ALRIGHT ALREADY.



Yeah, Time Bokan set the stage for a number of goofy formulas, and while the show was good fun, with time travel adventures that involved both historical and fantasy characters, it still ended after a year. Then, Tatsuo Yoshida died of cancer.

Man, cancer sucks. Dude was only 45! He was succeeded as president by his brother, Kenji. Tatsuo stuck around long enough to see his final creation, a Time Bokan spinoff called Yatterman, launch on New Year's Day-- but by the time the show's impact as a hit was really felt later in the year, he was in his sickbed. Yatterman turned the two-dumb-kids vs three-dumb-villains formula into a beloved institution, with crazily imaginative mecha, toilet humor, sight gags, and music that had families rushing to tune in every Saturday at 6pm. Rising tastemakers Yoshitaka Amano and Kunio Okawara drew the funny characters and fanciful mecha, and the faithful Sasagawa directed. More than anything else, Yatterman is the single closest analogue I've ever seen to Hanna Barbera's popular 60s and 70s fare like Scooby Doo and Yogi Bear. The animation is simple and the stories are pretty repetitive (there's a “gag of the week” involving a swarm of hilarious little mecha animals that makes me laugh like a goddamned simpleton every time), but there's a charm and inventiveness to the proceedings that make it persistently watchable and enjoyable, even thirty-five years later.

Not surprisingly, Tatsunoko would milk the Time Bokan cow until it keeled over, then set to work making hamburgers and wallets out of the carcass. Yatterman was followed by Zendaman, Otasukeman, Yattodetaman, and Ippatsuman, before the final installment, Itadakiman, was ignominiously cancelled in 1983. They'd occasionally go back to the Time Bokan well after that-- a peculiar OVA here, a forgettable 2000 sequel there-- but the franchise quieted down for the 80s and 90s. That's okay, because Tatsunoko, the little family animation studio that could, kept on doing stuff. Remember Superbook and The Flying House, the two separate shows that both featured nearly identical children and their robot pals using mysterious technology to travel back in time and live through the adventures of biblical heroes like Moses and Jesus? I'm pretty sure one or both of those shows still air on religious cable channels. Well, both of ‘em were brought to you by Tatsunoko! So was rollerskating henshin hero Muteking, kids’ funny animal romp Lil’ Bits, and a certain 1982 joint called Macross.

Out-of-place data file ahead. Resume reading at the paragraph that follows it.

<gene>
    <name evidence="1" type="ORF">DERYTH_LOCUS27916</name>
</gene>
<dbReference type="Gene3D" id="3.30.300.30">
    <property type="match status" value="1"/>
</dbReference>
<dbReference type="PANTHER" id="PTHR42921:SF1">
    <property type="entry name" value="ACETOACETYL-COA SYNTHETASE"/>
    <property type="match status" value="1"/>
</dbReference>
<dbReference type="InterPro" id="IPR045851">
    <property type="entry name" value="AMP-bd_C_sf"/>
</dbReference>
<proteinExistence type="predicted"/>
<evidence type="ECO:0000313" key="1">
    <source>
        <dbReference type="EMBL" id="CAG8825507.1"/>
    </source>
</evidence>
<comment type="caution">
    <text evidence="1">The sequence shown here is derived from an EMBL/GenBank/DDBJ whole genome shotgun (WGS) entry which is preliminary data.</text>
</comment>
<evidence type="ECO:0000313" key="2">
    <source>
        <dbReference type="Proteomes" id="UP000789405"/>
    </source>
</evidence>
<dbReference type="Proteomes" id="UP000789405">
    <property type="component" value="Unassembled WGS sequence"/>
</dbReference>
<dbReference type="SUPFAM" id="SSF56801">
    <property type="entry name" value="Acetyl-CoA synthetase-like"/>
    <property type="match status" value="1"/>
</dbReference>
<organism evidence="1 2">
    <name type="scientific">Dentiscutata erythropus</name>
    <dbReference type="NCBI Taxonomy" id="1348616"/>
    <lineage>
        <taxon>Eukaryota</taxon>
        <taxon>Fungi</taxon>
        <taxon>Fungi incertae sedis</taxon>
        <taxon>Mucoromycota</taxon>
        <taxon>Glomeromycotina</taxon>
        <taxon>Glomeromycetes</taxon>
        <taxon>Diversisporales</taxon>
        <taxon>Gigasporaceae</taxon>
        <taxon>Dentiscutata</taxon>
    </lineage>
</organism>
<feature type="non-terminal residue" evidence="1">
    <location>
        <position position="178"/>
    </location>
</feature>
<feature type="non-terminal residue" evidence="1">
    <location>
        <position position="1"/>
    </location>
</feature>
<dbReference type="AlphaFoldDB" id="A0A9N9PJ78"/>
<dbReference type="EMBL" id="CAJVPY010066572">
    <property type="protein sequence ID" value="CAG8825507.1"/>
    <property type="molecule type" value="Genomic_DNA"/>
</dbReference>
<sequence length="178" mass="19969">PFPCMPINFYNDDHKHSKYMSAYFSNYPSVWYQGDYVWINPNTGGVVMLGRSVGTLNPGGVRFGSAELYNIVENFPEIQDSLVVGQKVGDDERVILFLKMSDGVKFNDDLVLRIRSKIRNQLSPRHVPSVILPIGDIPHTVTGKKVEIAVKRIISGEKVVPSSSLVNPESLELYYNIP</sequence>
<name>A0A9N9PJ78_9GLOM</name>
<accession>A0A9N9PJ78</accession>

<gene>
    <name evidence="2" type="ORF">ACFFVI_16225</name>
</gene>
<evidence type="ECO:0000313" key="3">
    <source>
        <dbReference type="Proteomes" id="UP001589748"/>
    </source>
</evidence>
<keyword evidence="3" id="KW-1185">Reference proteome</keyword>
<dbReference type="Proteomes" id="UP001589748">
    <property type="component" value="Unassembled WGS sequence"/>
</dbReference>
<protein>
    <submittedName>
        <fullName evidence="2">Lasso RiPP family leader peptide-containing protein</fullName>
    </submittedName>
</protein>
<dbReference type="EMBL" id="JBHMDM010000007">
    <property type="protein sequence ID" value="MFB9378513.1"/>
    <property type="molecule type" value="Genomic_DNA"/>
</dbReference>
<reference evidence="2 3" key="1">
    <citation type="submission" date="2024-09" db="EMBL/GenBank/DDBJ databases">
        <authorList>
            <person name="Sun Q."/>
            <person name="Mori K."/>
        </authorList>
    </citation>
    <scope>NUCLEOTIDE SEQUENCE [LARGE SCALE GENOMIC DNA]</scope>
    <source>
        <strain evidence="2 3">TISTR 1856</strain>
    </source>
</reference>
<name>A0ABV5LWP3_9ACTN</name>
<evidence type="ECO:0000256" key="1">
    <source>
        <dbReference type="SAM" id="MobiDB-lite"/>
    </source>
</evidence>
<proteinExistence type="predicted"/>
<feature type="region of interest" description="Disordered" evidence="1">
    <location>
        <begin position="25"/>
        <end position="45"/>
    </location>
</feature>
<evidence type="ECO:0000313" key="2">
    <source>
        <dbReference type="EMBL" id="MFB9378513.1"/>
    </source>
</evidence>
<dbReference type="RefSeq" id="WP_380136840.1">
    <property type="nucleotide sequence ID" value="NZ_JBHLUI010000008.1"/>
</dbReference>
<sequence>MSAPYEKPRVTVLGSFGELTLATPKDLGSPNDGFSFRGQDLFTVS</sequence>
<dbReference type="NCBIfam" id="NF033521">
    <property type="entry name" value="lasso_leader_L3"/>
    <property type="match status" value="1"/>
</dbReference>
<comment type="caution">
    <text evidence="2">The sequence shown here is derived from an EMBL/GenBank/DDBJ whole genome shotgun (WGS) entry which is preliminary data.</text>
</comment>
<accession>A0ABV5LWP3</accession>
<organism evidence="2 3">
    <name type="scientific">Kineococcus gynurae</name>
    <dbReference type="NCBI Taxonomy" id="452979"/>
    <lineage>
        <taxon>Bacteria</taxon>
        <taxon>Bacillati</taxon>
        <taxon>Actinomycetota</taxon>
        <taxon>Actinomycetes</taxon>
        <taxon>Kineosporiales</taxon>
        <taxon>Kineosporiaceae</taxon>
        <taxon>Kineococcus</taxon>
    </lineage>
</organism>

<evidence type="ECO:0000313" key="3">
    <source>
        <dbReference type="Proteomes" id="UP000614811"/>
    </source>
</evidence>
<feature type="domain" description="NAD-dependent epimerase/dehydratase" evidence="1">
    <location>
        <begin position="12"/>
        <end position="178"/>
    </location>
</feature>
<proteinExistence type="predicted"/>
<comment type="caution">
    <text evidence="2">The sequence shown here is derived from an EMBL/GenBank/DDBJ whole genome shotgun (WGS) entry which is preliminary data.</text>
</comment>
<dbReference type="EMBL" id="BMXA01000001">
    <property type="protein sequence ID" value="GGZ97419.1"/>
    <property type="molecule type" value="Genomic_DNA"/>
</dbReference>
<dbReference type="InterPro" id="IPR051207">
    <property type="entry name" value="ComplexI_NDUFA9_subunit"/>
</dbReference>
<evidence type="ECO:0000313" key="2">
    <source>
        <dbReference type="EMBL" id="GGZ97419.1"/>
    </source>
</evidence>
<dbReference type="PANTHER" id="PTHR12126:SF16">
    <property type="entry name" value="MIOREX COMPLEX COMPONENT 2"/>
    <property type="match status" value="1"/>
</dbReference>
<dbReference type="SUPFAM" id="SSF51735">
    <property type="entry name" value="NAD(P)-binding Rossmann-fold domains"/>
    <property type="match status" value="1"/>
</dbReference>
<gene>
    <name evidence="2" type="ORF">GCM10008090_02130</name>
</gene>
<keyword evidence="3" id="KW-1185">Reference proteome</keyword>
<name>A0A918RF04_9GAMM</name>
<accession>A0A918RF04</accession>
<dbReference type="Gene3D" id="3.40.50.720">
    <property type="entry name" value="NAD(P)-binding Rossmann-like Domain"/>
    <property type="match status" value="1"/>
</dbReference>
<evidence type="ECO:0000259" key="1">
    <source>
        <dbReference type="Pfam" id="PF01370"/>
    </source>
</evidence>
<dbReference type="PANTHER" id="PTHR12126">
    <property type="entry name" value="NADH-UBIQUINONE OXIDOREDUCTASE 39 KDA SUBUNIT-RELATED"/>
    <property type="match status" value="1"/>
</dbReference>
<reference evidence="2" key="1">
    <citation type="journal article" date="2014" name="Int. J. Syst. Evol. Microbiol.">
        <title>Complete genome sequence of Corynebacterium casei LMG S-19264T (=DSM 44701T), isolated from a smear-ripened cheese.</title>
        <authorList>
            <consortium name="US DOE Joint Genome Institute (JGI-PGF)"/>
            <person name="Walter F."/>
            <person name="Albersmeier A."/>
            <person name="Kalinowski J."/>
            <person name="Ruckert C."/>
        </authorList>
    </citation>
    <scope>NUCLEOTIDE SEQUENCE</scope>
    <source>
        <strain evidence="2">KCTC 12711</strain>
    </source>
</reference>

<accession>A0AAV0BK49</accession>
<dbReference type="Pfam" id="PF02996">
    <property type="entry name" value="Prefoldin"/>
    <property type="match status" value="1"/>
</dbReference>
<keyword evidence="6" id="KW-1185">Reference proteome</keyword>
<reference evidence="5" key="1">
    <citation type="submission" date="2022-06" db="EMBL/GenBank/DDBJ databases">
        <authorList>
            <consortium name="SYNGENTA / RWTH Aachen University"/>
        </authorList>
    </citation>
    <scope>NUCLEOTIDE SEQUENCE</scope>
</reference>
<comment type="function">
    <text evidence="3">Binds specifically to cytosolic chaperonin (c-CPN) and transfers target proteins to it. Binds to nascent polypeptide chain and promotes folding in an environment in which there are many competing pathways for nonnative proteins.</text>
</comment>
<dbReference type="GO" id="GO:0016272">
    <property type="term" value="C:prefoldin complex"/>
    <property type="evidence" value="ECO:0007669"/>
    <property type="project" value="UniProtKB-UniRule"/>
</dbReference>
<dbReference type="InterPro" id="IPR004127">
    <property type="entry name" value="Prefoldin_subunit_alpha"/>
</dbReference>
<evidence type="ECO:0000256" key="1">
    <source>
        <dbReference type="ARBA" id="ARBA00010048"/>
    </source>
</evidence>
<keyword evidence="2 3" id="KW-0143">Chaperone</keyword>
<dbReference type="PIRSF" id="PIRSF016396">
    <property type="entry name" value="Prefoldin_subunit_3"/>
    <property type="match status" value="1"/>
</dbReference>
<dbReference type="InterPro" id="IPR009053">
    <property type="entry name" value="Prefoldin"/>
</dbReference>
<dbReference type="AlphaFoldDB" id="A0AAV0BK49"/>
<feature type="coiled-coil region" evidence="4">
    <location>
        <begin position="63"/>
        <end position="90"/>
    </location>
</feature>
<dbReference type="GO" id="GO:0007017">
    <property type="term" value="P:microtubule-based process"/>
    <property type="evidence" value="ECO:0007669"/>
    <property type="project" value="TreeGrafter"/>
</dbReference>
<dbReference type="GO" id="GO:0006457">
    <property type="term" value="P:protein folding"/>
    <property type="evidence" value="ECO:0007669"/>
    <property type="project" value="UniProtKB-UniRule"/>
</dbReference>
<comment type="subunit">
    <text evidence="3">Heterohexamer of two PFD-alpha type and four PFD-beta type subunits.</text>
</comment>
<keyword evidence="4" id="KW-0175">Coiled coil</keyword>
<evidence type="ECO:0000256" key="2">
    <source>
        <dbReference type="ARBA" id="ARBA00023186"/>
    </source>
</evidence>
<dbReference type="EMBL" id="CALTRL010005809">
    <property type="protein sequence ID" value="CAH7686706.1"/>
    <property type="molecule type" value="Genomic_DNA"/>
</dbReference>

Alright, Tatsunoko didn't make Macross themselves. Studio Nue did the creative stuff, and the series was planned by Big West. But Tatsunoko did the heavy lifting, and importantly, they also handled business development for Macross overseas. When a company called Harmony Gold-- who'd already done plenty of business with Tatsunoko up to this point!-- came asking after Macross, Tatsunoko supplied the series, plus an incredibly poorly-worded contract that granted Harmony Gold rights to the Macross TV cartoon and trademarks outside of Japan more or less in perpetuity. When HG realized that they couldn't get a 36-episode series into daily syndication and had Carl Macek patch together Robotech, they went back to Tatsunoko and helped themselves to Southern Cross and Mospeada. (Fun fact: despite being chronologically earlier in Robotech, Southern Cross came out after Mospeada in Japan!) Decades later this agreement would more or less scupper the chances of seeing a legit release of newer Macross cartoons in the west-- but back then, it was good business for everyone.